Positive Results from Four Years of Administering IV Ketamine Infusions

From Kansas City Medicine, Third Quarter 2020
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By Cassie Dietrich, MD

Cassie Dietrich, MD

Depression is a common and debilitating mental disorder, with over 8% of Americans aged 20 and over suffering from the disease.(1) There are significant burdens on patients, family members and society as a whole. Suicide rates have steadily increased since 1999, from 10.5 per 100,000 to 14.2 (a 35% increase).(2) Treatment has been challenging, often consisting of multiple medications and modalities such as antidepressants, psychotherapy, transcranial magnetic stimulation (TMS) and electroconvulsive therapy (ECT).

The search for a new and novel treatment for depression was underway in the 1990s as many patients were resistant to common antidepressant medications. Researchers began investigating the use of ketamine, an anesthetic that was introduced into clinical use in the 1960s. Ketamine is a useful anesthetic because it affords cardiovascular and respiratory stability while allowing effective sedation and analgesia. It can be given through multiple routes, including intravenous (IV), intramuscular (IM), oral, nasal, rectal, subcutaneous and epidural. While its mechanisms of action are multifactorial, it primarily acts as an NMDA-receptor antagonist. Ketamine is considered a “dissociative” anesthetic, potentially causing an out-of-body experience. Other side effects include nausea, vomiting, hypertension, hallucinations and a feeling of “grogginess” or drowsiness. Some patients describe feeling numb.


In 2006, researchers at the National Institute of Mental Health found that ketamine produced rapid and relatively sustained antidepressant effects in patients with treatment-resistant depression. Since then, ketamine has shown benefits in treating bipolar depression and reducing suicidal thoughts.(3) Newer studies have shown a ketamine metabolite (HNK) activates AMPA receptors essential to ketamine’s antidepressant effects.(4,5)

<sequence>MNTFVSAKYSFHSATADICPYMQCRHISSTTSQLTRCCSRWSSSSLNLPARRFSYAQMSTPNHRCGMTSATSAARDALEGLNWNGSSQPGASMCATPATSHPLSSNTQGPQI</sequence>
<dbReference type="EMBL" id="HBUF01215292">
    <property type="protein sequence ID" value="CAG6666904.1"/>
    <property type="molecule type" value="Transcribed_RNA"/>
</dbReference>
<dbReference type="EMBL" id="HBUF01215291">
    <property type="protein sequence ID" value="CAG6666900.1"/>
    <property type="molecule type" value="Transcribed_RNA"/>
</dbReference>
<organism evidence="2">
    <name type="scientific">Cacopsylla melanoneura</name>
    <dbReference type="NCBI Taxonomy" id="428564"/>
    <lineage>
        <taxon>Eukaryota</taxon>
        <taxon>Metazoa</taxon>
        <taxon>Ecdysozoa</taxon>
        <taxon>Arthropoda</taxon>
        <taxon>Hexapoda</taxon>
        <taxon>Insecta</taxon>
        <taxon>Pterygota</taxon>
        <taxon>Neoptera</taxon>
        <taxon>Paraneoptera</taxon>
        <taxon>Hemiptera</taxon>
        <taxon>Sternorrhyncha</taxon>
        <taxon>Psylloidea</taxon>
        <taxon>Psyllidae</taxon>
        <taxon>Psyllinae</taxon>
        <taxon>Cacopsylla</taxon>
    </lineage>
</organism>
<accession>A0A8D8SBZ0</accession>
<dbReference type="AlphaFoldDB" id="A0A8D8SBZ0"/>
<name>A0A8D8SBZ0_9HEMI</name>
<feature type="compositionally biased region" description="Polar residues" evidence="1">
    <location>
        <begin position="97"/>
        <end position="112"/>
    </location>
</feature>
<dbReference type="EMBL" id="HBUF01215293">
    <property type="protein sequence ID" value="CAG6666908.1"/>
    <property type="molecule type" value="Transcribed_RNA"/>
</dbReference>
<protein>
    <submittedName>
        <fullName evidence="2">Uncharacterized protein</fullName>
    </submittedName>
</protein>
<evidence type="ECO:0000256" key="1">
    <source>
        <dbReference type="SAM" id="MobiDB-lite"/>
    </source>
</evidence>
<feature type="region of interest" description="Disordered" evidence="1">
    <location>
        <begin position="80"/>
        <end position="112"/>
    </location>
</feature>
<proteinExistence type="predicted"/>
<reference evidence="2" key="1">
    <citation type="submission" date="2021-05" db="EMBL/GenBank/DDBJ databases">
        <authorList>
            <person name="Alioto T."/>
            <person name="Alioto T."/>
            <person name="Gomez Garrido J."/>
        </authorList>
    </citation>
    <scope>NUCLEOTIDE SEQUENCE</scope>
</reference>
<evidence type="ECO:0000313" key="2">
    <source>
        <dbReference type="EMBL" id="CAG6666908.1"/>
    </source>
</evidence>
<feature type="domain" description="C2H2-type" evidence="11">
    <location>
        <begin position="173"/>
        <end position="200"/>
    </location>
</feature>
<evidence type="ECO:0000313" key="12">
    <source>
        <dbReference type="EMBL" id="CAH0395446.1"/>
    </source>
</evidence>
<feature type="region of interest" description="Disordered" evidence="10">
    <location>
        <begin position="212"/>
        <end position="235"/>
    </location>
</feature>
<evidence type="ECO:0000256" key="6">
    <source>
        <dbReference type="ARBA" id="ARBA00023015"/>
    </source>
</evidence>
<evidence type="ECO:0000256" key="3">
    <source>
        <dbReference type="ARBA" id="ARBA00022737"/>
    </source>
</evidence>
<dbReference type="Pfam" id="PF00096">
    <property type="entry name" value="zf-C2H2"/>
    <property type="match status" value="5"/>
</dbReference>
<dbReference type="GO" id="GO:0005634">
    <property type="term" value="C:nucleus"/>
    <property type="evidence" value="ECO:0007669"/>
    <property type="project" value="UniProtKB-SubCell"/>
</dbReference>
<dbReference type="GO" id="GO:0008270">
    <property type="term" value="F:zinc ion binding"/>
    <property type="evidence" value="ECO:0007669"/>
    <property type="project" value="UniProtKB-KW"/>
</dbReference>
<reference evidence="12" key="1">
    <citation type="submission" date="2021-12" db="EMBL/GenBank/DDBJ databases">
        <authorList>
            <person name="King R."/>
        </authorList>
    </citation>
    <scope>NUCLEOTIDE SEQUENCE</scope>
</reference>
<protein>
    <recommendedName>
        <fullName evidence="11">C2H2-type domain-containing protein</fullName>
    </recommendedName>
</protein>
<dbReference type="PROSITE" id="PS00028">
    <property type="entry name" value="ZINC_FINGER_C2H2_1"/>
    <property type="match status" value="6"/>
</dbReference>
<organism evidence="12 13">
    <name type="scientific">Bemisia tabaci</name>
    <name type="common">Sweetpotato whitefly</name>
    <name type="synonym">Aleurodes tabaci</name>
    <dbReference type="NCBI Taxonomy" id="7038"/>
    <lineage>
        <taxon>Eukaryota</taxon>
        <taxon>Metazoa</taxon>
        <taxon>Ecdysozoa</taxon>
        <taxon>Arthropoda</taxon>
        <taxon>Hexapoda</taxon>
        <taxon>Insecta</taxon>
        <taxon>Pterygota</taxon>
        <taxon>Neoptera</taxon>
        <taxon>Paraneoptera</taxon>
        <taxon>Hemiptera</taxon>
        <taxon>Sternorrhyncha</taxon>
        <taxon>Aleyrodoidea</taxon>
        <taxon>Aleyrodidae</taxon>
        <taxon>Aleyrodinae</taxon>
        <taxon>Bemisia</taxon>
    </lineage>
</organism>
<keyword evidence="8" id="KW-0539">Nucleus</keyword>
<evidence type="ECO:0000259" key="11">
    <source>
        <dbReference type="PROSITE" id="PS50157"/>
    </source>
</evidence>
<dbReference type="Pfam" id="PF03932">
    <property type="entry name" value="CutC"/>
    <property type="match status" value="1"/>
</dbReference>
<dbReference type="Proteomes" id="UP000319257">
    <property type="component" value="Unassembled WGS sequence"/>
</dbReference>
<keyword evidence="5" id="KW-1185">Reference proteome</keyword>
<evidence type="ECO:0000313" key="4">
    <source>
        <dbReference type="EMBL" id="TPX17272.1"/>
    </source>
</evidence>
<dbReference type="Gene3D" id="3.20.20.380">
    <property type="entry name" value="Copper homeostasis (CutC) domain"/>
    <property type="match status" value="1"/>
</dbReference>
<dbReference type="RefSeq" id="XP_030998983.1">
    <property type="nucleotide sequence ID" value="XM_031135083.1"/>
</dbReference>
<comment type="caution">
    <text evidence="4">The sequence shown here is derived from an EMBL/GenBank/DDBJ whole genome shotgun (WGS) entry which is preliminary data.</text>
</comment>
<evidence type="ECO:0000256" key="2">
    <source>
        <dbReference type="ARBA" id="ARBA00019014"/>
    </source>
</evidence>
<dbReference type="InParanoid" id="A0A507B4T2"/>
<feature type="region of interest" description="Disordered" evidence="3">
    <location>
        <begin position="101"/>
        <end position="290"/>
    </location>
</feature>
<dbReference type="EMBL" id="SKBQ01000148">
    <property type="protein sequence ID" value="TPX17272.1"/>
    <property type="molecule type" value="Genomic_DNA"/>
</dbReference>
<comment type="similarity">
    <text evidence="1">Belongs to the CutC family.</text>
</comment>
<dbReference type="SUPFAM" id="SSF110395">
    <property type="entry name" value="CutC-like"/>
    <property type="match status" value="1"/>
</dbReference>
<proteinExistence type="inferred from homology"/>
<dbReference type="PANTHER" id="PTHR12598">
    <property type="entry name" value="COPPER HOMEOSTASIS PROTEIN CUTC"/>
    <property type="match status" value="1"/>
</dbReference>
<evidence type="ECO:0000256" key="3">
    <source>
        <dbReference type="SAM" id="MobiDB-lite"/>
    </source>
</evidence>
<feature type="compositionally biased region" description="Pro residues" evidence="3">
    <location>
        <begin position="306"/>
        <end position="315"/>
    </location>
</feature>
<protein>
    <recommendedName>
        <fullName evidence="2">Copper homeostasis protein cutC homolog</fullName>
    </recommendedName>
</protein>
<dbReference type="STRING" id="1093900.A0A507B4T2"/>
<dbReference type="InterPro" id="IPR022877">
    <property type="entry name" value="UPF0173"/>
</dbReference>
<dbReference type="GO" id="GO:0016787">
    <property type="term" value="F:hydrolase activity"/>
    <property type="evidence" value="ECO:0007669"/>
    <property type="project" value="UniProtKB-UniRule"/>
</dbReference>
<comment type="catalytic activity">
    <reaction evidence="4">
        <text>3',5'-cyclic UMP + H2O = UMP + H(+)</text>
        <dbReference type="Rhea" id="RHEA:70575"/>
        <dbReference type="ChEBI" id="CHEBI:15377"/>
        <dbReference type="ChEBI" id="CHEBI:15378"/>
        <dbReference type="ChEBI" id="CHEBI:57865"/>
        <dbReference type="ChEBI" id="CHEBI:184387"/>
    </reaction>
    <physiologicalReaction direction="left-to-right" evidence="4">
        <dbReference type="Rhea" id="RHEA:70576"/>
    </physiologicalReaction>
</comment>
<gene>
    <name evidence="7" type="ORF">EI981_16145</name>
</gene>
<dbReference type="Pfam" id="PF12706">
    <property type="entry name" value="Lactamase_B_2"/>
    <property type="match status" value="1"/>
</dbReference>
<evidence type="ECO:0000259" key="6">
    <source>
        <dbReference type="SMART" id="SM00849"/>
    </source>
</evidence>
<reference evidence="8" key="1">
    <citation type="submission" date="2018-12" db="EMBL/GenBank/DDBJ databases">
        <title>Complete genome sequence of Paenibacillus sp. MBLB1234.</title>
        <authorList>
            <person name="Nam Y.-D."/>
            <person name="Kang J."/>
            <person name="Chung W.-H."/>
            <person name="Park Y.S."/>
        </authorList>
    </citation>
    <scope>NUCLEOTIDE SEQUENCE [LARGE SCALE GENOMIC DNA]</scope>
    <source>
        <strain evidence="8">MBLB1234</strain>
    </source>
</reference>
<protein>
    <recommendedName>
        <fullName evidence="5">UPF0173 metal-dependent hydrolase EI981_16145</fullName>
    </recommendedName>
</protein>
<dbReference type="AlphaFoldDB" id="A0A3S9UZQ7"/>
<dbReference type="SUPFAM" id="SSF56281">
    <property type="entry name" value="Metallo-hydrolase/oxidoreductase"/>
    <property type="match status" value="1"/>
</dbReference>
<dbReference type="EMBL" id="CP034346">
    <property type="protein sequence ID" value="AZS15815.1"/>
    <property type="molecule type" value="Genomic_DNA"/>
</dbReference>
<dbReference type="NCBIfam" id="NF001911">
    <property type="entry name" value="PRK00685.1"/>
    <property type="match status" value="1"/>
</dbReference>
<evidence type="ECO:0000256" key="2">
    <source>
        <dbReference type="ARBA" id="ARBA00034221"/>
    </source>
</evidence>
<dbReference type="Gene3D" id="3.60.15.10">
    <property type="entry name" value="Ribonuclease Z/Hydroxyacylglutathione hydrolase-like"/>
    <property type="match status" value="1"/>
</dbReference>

While not yet FDA-approved for the treatment of depression, IV ketamine has been utilized widely across the U.S. over the past decade. Protocols vary, but generally a sub-anesthetic dose of 0.5 mg/ kg infused over 40 minutes is administered to patients in a controlled setting such as a doctor’s office or hospital. Six to eight total doses are typically given over the course of several weeks, with additional infusions administered as needed for return of depression symptoms.

As IV ketamine use started to become more widespread and many articles appeared in the medical literature about its use for treatment-resistant depression, my anesthesia group decided to open a ketamine clinic in Kansas City in 2016. We formed a partnership with a psychiatry group to provide dual subspecialty expertise in the administration of this still relatively new treatment. We believed our patients would best be served by a physician anesthesiologist, an RN specializing in anesthesia care and their own psychiatrists. Our team administers the IV ketamine infusions in a monitored, yet comfortable and private, setting.

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